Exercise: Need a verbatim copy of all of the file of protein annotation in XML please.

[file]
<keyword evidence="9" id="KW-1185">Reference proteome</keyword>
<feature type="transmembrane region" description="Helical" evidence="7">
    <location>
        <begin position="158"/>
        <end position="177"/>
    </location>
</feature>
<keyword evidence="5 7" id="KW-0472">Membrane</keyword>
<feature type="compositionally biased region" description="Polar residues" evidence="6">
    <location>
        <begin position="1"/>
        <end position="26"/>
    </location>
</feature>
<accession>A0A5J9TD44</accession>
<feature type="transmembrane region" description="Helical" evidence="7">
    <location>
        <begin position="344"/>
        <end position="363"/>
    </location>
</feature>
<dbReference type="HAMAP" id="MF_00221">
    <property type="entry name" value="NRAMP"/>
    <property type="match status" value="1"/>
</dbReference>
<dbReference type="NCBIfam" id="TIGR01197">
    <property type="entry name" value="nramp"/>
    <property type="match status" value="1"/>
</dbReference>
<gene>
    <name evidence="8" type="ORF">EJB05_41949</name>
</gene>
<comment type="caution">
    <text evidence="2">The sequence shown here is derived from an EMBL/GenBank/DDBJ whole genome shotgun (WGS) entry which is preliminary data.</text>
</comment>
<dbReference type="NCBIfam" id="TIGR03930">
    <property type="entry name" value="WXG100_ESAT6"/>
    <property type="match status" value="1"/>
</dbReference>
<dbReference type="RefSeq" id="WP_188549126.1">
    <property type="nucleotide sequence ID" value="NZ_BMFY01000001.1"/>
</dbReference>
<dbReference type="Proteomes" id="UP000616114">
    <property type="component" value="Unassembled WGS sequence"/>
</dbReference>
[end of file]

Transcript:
<keyword evidence="9" id="KW-1185">Reference proteome</keyword>
<feature type="transmembrane region" description="Helical" evidence="7">
    <location>
        <begin position="158"/>
        <end position="177"/>
    </location>
</feature>
<keyword evidence="5 7" id="KW-0472">Membrane</keyword>
<feature type="compositionally biased region" description="Polar residues" evidence="6">
    <location>
        <begin position="1"/>
        <end position="26"/>
    </location>
</feature>
<accession>A0A5J9TD44</accession>
<feature type="transmembrane region" description="Helical" evidence="7">
    <location>
        <begin position="344"/>
        <end position="363"/>
    </location>
</feature>
<dbReference type="HAMAP" id="MF_00221">
    <property type="entry name" value="NRAMP"/>
    <property type="match status" value="1"/>
</dbReference>
<dbReference type="NCBIfam" id="TIGR01197">
    <property type="entry name" value="nramp"/>
    <property type="match status" value="1"/>
</dbReference>
<gene>
    <name evidence="8" type="ORF">EJB05_41949</name>
</gene>
<comment type="caution">
    <text evidence="2">The sequence shown here is derived from an EMBL/GenBank/DDBJ whole genome shotgun (WGS) entry which is preliminary data.</text>
</comment>
<dbReference type="NCBIfam" id="TIGR03930">
    <property type="entry name" value="WXG100_ESAT6"/>
    <property type="match status" value="1"/>
</dbReference>
<dbReference type="RefSeq" id="WP_188549126.1">
    <property type="nucleotide sequence ID" value="NZ_BMFY01000001.1"/>
</dbReference>
<dbReference type="Proteomes" id="UP000616114">
    <property type="component" value="Unassembled WGS sequence"/>
</dbReference>